Program Performance Measurement

Here’s Why This Is The Best Study On Readmissions To Date

  Love or hate readmission rates as an effective measure of institutional performance, the benchmark has become the coin of the realm for QI gurus, policy geeks, and stat crunchers.  As such, we see new journal releases every week--mostly data dives into large registries where the conclusions proffered are tentative at best.  Clinicians rarely get studies comprised of patient-level information whose findings may impact how to better organize their PI interventions and direct care.  That just changed (see excerpted table at bottom). Andrew Auerbach, MD MPH and colleagues just published, Preventability and Causes of Readmissions in a National Cohort of General Medicine Patients in JAMA IM, and the results merit a deeper look.  Andy was kind enough to answer some questions regarding his group's important paper for the blog. Q:  Andy, first off, you and your collaborators should be congratulated on releasing the most exhaustive study on readmission root causes to date. For readers, can…

Hospital Hiring Is Not A Positive Prediction Rule

  When you follow the healthcare sector, you can depend on December being the time CMS and Health Affairs release cost growth estimates from the prior year.  All the papers give the news big time attention (see here). After looking at the charts annually, you inure to the trends.  It is like gas prices.  You just know when something breaks course, and you need to dig deeper.  2014 does not disappoint. My eyes always go right to the hospital sector: (more…)

You Can Learn A Lot From Billing Data.

Because hospitalists lack a specialty code for billing (probably forthcoming), and we do not have formal board certification (I would bet it's in our future), anyone interested in identifying hospitalists beyond their hospital walls has a tough slog.  You can call several thousand hospitals and speak with the appropriate department and question; you can call every internist, pediatrician or family practitioner in the AMA database and ask them, "Are you a hospitalist?"; or you can find an alternate method---because the latter two will keep you busy until the next solar eclipse. Knowing adult inpatient practitioners bill just a small cluster of codes--observation, critical care, or inpatient--having access to a national database with physician billing data (Part B submissions) would provide a route to determine which docs practice in acute care settings.   (more…)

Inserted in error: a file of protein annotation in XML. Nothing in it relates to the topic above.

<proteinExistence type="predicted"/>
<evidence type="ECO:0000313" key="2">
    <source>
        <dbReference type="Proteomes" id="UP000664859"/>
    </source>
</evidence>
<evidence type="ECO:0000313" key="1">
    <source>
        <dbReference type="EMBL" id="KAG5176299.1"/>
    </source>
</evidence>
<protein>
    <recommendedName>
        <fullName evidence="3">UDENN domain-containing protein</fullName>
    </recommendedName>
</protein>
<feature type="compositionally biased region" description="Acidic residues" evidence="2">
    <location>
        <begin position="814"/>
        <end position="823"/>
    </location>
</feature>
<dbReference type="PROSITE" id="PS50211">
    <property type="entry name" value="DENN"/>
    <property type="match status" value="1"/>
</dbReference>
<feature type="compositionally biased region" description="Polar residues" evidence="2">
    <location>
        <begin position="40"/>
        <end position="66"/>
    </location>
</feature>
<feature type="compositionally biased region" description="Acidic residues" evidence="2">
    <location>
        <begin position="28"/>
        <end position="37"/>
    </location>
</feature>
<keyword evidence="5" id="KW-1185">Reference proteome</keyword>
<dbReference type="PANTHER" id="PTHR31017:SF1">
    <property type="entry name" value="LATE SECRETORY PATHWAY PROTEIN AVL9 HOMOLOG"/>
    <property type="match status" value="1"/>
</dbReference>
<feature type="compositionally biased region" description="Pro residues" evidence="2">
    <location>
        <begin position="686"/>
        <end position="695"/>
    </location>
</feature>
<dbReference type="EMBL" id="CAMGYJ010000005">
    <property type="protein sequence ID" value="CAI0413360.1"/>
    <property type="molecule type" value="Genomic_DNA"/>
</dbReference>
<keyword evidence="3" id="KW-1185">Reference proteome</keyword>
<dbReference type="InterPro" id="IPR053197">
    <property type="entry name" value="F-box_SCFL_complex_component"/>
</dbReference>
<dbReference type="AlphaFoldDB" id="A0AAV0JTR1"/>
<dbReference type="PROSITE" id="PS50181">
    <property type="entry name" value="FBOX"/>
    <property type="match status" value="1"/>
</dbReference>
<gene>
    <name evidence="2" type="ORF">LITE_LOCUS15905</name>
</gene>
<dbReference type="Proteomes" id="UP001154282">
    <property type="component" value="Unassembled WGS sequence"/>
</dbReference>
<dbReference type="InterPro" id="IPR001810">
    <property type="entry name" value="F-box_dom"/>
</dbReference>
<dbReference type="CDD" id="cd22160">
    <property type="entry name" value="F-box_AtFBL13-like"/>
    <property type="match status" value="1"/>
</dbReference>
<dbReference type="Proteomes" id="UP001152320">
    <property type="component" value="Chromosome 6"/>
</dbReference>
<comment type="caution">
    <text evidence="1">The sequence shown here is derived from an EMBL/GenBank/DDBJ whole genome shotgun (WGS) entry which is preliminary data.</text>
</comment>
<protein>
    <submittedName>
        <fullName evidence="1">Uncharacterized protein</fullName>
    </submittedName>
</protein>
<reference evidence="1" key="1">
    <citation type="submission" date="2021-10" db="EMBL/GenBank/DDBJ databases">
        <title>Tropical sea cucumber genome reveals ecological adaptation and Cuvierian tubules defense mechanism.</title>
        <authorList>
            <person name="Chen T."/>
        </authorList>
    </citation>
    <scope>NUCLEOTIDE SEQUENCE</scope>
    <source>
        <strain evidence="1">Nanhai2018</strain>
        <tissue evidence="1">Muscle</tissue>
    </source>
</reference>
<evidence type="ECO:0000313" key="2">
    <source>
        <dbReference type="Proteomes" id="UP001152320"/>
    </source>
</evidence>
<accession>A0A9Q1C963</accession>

Physician Assessment Gone Bad

  Some in our profession have begun to think hard about our future pay and incentives, especially given the vagueness of the recently passed MACRA legislation. MACRA replaced the SGR and put in place a model of compensation that in theory balances both physician accountability and just rewards for hard work.  The two MACRA tracks, the Merit-Based Incentive Payment System (MIPS) or the Alternative Payment Model (APM) are long on promise, however, but short on substance.  Read here for more (a brief and outstanding NEJM commentary). So much needs working out, and first among them requires us to deliver an appropriate means by which to assess physician achievement.  We have no functional framework to work off of and no history as a guide. How do you evaluate a provider when few valid instruments to measure performance exist? How do you reward a doctor for value when your metrics do not…

Improving the “Performance” of Performance Measures

By Greg Seymann, MD, SFHM As performance-based reimbursement strategies take center stage in healthcare payment system reform, the landscape for hospitalists remains stagnant, as we still lack a critical mass of relevant performance measures. Under the Physician Value Based Purchasing (VBP) program, all hospitalist groups of ten or more eligible providers are subject to a pay cut from Medicare if they are deemed high cost and/or low quality. In January 2016, this cut will apply to all hospitalists, regardless of group size. The intricacies of how providers are evaluated on cost and quality are fleshed out here, but the majority of the quality barometer is based on self-reported performance measures via the Physician Quality Reporting System (PQRS). Currently, there are only 15 measures in the realm of hospital medicine that are reportable using inpatient billing codes, but several of them are something of a stretch. Even though they have links…
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